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Figure 1. Rural Sales Program distribution network

keep sales numbers and income up, the Rural Sales Program women needed additional products to add to their sales baskets. The women suggested that there was a market in the rural areas for high quality fast moving consumer goods (hygiene products, spices, etc.), and CARE began to negotiate with two companies, Unilever and Square. Unilever was experimenting with a similar sales program in Bangladesh, Joyta, which involved 1,000 women selling products door-to-door. As such, Unilever was open to talking and sharing lessons learned, however they did not want to be involved with Bata. It turned out that getting two private companies to work together with one NGO towards a common purpose was difficult and involved much negotiation. Eventually, an agreement was reached and in 2007 Unilever signed a contract for an expanded RSP model with 300 women selling both Unilever and Bata products. As predicted, sales did increase to an average of 700 Taka (US$10) per month, however this was still much lower than expected. This time, women’s ability to get to the hub seemed to be the major constraint. In many cases, the sales women simply could not afford the cost of transportation to the hubs. The issue of costly transportation was solved by hiring service people who were responsible for getting the inventory to the sales women, generally by bicycle. Two service people were hired by each hub at a cost of 3,000 Taka (US$40) per person, per month. Due to the increased cost for the hub, CARE successfully negotiated with the companies for revised commission margins, ultimately convincing them that this investment was necessary to make the distribution network sustainable. As part of the deal, in the case of hub expansion, CARE agreed to pay the cost of the service person for the first six months to help get the project going. This was made possible through commission revenues that CARE collected. The new addition to the distribution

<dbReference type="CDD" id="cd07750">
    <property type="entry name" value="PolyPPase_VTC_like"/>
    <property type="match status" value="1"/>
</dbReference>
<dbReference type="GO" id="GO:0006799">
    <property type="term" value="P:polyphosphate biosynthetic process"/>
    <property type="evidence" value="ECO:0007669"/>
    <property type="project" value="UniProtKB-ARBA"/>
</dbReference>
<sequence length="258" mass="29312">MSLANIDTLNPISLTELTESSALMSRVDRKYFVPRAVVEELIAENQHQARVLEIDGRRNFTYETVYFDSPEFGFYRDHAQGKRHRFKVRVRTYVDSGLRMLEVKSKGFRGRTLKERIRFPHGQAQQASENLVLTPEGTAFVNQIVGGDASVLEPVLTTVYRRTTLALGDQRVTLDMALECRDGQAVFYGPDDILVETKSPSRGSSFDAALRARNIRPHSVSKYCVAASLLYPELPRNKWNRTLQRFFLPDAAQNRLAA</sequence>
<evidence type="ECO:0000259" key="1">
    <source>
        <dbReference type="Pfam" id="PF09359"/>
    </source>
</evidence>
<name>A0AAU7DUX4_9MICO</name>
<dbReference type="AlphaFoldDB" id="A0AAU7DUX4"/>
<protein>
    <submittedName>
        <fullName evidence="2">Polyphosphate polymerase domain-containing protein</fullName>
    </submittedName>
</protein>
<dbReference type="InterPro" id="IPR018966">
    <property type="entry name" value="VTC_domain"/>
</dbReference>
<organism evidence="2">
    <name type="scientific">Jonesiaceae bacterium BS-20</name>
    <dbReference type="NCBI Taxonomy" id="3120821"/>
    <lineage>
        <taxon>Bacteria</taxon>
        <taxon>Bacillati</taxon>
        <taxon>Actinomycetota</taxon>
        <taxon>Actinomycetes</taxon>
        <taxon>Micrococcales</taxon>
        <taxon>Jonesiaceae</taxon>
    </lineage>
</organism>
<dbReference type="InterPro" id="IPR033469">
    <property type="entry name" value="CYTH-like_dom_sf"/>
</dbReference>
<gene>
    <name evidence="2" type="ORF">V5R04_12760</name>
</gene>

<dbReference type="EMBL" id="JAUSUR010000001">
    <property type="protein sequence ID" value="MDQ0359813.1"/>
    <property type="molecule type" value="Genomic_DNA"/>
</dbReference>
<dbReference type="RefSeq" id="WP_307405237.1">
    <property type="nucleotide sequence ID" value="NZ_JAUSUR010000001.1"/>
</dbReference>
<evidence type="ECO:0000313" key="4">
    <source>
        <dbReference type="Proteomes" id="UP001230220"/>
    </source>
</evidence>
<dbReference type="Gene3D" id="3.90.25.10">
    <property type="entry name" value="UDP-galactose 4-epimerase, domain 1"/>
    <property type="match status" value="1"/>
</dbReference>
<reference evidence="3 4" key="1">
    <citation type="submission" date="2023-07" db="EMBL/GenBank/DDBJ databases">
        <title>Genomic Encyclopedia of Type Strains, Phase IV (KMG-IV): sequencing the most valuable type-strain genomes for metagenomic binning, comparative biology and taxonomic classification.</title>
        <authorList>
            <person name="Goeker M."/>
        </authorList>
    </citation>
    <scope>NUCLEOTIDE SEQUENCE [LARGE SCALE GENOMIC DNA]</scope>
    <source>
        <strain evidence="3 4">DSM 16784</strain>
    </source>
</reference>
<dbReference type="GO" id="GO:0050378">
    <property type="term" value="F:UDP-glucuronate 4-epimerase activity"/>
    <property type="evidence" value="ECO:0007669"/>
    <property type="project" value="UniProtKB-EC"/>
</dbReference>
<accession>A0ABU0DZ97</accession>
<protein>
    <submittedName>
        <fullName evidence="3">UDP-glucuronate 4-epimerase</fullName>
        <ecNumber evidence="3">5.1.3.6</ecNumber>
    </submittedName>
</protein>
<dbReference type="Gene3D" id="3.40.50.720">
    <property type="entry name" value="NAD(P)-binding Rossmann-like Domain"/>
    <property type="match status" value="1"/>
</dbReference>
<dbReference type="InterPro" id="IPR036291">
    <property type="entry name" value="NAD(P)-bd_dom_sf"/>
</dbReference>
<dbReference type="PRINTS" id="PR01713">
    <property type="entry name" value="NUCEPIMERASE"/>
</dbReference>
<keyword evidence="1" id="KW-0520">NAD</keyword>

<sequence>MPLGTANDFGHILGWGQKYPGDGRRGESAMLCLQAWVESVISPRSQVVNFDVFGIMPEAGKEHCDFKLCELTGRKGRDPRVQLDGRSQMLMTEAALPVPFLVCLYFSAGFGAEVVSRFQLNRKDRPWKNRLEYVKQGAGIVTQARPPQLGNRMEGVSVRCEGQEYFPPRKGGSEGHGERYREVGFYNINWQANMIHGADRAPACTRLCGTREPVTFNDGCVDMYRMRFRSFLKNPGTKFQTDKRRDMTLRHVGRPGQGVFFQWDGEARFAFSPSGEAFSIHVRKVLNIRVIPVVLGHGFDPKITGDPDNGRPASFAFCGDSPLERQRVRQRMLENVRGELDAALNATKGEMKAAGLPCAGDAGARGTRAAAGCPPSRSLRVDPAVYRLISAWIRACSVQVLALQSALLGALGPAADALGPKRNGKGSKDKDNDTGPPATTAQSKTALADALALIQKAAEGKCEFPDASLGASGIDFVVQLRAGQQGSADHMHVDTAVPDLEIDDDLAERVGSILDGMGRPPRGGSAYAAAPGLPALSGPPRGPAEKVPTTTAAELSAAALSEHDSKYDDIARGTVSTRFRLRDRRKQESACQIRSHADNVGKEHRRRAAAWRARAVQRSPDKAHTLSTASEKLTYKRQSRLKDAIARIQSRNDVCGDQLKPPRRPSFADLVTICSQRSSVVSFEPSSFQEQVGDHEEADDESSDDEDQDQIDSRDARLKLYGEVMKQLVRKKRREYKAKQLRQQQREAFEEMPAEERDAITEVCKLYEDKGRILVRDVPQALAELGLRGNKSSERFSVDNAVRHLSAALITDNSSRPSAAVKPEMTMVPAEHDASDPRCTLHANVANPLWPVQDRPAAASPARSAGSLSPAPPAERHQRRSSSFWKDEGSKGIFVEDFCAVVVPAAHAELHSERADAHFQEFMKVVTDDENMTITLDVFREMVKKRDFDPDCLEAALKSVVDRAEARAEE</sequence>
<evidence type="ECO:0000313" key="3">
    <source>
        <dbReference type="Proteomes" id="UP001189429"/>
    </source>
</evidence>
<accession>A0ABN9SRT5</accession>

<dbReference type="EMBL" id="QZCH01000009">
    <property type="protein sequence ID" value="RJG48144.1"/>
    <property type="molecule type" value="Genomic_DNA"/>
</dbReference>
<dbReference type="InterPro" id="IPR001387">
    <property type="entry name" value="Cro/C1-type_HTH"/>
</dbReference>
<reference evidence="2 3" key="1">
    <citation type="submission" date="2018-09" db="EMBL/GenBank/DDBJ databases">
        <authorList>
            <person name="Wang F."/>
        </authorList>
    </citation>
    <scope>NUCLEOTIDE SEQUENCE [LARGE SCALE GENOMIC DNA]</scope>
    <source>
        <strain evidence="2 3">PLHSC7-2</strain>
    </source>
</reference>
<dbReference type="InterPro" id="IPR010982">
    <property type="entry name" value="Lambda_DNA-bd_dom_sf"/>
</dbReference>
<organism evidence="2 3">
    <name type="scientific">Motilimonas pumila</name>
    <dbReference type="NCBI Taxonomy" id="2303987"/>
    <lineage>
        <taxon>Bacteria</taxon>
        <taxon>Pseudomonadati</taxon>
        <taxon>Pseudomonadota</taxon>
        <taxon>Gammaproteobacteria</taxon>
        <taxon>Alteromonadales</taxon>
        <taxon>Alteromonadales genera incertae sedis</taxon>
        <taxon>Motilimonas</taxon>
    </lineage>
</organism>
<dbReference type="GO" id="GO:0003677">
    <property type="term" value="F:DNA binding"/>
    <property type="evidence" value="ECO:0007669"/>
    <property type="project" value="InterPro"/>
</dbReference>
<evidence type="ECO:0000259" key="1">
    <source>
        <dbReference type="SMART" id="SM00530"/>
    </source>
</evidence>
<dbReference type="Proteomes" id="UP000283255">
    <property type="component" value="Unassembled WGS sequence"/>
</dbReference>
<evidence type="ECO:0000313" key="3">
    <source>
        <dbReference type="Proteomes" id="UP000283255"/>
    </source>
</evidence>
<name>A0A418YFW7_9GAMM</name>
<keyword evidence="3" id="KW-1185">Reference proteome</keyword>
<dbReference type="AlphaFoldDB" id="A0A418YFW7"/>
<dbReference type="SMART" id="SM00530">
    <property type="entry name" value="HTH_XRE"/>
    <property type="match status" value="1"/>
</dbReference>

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network was a success, and six months after the hiring of service personnel, sales had increased sevenfold from 1 million Taka (US$15,000) to 7 million Taka (US$100,000). Women selling door-to-door may keep a small inventory of products in their sales bags or homes. They also take orders from catalogues, which is particularly the case with shoes. When an Aparajita has an order or needs additional supplies, she calls or texts the hub owner who dispatches a service person on a bicycle to deliver the product. These deliveries typically happen once or twice a week. The entire system is run on a for-profit basis to be financially sustainable and the commissions are structured to be as fair and competitive as possible while still allowing for growth and scale. The Aparajitas are guided by a “20-20-40” principle which gives them a target of visiting 20 households, selling 20 products and earning a commission of 40 Taka/day (US$0.56) for the days that they work. Each sales agent has her own route or territory comprising around 125 households (representing 600-1000) individuals, and typically earns between 400-1000 Taka/month (US$5-15) based on commissions of between 10-22 percent depending on the product and company. Benefits for Bata At first, the Rural Sales Program was treated as corporate social responsibility work by Bata. For the first year of the project, there was no one at Bata assigned to it full-time; duties were given to existing sales managers. However, things began to change when in January 2006, Bata brought in a new Managing Director, Doug Hearns. He recognized the program’s tremendous potential, not only from a business point-of-view, but also the positive impact it could have on public and government relations. He began to treat RSP as another facet of Bata’s retail channel in Bangladesh, personally presenting awards for top sellers and hub managers. “The thing I like about this program,” Hearns said, “is that it isn’t charity, it’s empowering somebody to make their own money.” Bata has also benefited from working with the Aparajitas on product design. The company initially thought that existing plastic thongs would be the most popular seller in rural markets. They were inexpensive and popular with low-income clients in urban areas. When this did not turn out to be the case, Bata engaged with the sales women and involved them as partners in new product design. The women told the company that people in rural markets prefer a shoe with a hard sole because of all the walking they do on rough and uneven ground. Bata also learned that rural customers are also willing to pay more for high quality goods. Bata has since created an entire catalogue for the rural market based on the input of the Aparajitas. Under Hearns’ guidance, RSP is treated as another part of Bata Bangladesh’s business. The project started with the sale of 18,000 pairs of shoes in 2005. By 2009, that number was 215,000. Even with the enormous growth in sales, the RSP is not a huge profit maker relative to the rest of the company. In 2009 the turnover from the program was 19,000,000 Taka (US$250,000) compared to 3.2 billion Taka (US$45 million) for the entire retail channel. Despite only accounting for approximately 0.59 percent of total turnover, the program has generated invaluable intangible benefits. This has included being first to market as a major brand in many rural areas, which tends to translate into long-term competitive advantage (Dawar and Chattopadhyay, 2002). Intangible benefits have also included the positive press that is created by award